Wenatchee Washington – Ice Age Floods Geology
Hello young people. The Ice Age Floods at Wenatchee, Washington. The Columbia River and the foothills of the Cascades. There’s a great Ice Age Floods geology story here. And the Columbia River is part of it. Mainly deposits though, we’re not talking about ripping up the ground by the floods here. We’re talking about depositing material out of the Ice Age floodwater. Upstream from Wenatchee, the Okanogan Glacier an ice-sheet came down from Canada and blocked the Columbia.
Sending water into Grand Coulee and over Dry Falls and protecting Wenatchee from the power of these Ice Age Floods. But there were times during the Ice Age that the Okanogan was not there and the Ice Age Floods could come all the way down the Columbia River. Around the horn and down over the city of Wenatchee. 65 Mile an hour water, 1,000 feet deep! There’s more to the story than that. The Columbia Valley is narrow upstream from Weanatchee cut into stubborn metamorphic rock called gneiss. There’s also a narrow Columbia Valley downstream from Wenatchee, cut into basalt. But here at Wenatchee the basin is open it’s broad, so the Ice Age floodwater coming down the Columbia slowed here, filled this basin and waited their turn to exit south through the narrow canyon. That means that we had water creeping up neighboring valleys, as well as depositing truly giant flood bars.
The most famous of which is Pangborn Bar, deposited on the inside curve of the Ice Age Floods. A pile of rock 600 feet high. The high-water mark above Pangborn Bar, 1,700 feet in elevation that means we had so much water here that the water started to slowly creep up to the west, the Wenatchee River Valley. Quiet slack-water over Cashmere, Dryden, Peshastin. Ice Age floodwater getting all the way up into the Cascades as far as Leavenworth. Have you heard this before? Heck, there’s ice at this time up at Leavenworth coming out of the Icicle drainage. And yet, we’ve got Ice Age floodwater lapping up against that glacier. That’s quite a story, what evidence do we have for that? We’ve used Ice Age flood erratics and rhythmites to reconstruct this part of the story. Erratics, light-colored boulders scattered on the hillsides here in the Wenatchee River valley. Up to 300 feet above the river are those boulders, up to 600 feet above the river here at Wenatchee, we’ve got these ice-rafted erratics. Telling us where the high-water mark was of this quiet bathtub water working it’s way up the Wenatchee River.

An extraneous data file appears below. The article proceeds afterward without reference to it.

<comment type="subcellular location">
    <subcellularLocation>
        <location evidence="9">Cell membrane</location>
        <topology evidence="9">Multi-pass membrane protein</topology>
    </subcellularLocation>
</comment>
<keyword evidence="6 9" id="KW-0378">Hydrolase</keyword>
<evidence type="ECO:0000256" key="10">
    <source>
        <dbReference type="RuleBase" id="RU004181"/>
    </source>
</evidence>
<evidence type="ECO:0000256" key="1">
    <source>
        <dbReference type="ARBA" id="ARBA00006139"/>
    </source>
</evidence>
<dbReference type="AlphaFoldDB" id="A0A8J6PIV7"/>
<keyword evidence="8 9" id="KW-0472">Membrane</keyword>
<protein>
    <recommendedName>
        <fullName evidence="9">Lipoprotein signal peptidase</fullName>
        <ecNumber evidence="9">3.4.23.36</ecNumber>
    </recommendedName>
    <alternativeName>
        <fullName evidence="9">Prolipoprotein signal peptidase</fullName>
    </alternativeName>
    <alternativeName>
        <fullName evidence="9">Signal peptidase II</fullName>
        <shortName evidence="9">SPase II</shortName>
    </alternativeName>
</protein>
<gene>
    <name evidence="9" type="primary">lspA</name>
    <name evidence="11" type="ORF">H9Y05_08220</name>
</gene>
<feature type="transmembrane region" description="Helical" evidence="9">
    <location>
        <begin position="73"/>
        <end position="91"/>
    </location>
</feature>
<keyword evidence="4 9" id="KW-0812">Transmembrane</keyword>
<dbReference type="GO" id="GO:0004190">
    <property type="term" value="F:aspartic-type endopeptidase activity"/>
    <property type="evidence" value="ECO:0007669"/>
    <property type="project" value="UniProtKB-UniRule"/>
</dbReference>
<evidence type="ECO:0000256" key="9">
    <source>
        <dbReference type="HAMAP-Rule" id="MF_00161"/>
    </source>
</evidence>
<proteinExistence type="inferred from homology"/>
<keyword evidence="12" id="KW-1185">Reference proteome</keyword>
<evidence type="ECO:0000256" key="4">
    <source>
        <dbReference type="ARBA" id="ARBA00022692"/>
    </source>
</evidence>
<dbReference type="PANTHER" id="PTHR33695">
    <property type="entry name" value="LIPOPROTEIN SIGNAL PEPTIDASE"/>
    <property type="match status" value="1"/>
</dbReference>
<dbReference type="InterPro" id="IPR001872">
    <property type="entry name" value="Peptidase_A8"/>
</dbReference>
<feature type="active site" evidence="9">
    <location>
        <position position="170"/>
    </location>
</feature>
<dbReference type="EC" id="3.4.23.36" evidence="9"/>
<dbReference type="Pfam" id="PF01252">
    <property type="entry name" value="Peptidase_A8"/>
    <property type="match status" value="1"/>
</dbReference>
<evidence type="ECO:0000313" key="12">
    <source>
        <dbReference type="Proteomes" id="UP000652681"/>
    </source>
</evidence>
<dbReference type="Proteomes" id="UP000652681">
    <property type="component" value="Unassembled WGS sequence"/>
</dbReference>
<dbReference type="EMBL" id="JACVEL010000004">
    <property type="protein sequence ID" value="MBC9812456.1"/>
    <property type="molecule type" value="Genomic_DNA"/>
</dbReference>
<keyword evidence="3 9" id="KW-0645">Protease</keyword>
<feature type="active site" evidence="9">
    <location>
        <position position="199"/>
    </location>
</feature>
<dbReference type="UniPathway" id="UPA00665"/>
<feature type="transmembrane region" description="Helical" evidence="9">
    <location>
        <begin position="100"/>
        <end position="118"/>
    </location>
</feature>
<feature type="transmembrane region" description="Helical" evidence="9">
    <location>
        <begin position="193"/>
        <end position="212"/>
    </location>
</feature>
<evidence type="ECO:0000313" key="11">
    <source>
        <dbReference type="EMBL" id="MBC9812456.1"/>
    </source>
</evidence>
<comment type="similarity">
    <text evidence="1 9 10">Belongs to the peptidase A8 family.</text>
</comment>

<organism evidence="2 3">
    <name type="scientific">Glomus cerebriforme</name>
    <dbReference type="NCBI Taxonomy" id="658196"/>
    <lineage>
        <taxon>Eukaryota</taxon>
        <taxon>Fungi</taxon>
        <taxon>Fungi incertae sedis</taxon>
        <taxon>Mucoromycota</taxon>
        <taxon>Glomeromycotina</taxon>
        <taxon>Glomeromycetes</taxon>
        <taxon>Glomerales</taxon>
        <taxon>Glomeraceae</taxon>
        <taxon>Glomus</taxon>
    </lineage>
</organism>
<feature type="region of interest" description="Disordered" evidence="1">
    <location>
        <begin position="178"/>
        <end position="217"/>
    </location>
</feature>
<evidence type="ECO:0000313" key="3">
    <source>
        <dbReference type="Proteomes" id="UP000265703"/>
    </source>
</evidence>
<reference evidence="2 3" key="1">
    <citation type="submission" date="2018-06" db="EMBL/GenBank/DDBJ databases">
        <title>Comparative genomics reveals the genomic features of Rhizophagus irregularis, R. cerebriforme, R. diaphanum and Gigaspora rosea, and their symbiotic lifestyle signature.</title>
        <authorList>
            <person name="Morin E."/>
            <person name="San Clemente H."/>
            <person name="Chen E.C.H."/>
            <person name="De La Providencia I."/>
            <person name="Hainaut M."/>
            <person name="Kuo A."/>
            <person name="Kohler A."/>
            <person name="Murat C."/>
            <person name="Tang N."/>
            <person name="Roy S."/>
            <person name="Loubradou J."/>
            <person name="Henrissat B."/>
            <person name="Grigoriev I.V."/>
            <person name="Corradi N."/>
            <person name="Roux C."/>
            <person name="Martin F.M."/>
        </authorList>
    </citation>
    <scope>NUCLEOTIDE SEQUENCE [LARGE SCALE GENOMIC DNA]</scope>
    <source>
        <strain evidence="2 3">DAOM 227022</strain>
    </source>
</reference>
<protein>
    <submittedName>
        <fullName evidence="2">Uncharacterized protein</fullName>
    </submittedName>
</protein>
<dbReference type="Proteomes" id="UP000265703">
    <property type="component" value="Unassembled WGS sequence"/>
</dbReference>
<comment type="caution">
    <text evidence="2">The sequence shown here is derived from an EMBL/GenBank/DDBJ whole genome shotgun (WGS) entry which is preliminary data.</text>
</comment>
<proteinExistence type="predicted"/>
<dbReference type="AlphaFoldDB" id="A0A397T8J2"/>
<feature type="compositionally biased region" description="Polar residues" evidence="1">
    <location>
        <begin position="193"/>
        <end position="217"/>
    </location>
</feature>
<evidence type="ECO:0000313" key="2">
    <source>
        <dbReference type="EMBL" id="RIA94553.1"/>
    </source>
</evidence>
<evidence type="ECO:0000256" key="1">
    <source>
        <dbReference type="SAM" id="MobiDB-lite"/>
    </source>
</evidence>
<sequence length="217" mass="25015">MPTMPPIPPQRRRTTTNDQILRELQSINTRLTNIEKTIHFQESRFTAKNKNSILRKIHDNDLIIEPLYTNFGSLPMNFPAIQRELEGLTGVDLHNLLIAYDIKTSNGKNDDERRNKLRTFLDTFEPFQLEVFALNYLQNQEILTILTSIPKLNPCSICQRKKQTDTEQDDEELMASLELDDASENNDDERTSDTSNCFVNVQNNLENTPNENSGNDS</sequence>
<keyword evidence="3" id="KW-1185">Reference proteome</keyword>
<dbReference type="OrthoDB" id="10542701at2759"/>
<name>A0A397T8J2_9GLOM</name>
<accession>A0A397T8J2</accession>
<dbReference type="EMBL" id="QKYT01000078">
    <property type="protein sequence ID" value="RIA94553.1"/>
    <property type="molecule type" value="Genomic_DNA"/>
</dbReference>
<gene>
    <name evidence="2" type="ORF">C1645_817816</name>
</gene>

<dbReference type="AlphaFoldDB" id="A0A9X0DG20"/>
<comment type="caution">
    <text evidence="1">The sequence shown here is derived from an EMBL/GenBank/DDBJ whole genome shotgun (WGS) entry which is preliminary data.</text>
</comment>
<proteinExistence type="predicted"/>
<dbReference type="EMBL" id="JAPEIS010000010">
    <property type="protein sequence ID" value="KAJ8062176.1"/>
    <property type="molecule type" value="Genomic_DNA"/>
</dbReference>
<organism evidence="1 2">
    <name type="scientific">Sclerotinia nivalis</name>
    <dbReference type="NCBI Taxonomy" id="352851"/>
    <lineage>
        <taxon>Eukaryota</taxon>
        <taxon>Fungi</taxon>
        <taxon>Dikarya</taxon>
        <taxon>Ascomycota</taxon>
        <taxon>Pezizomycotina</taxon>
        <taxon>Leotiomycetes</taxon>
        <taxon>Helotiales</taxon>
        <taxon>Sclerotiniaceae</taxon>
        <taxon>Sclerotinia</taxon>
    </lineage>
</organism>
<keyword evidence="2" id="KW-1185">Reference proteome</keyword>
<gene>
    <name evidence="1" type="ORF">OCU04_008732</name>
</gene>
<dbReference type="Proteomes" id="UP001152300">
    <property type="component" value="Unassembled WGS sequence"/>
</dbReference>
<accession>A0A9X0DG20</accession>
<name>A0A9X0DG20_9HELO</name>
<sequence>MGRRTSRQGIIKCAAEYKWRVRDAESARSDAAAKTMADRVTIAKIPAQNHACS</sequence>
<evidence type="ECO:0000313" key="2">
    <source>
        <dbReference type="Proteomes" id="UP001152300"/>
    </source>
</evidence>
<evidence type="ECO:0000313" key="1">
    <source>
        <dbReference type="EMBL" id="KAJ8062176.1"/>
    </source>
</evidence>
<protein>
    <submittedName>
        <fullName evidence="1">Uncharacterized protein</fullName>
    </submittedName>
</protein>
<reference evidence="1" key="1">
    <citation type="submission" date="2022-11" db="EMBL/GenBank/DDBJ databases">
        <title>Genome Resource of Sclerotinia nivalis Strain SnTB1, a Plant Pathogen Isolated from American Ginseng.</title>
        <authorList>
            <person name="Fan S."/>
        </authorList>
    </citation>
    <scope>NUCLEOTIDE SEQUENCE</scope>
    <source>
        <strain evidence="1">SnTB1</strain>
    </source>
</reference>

In fact, all the beautiful orchards that are in the floor of the Wenatchee Valley are on Ice Age Flood deposits. Those are the rhythmites, fine-grained chalky sedimentary materiel deposited at the bottom of this Ice Age water. Each rhythmite talking about an individual flood event. And maybe not all of the water surging up the Wenatchee River Valley is coming from the north. Moses Coulee is not very far away. And there was a big broad giant flood bar that sealed off the mouth of Moses Coulee that trapped water and sent more slack-water upstream and into the Wenatchee area. The Ice Age Floods at Wenatchee, Washington.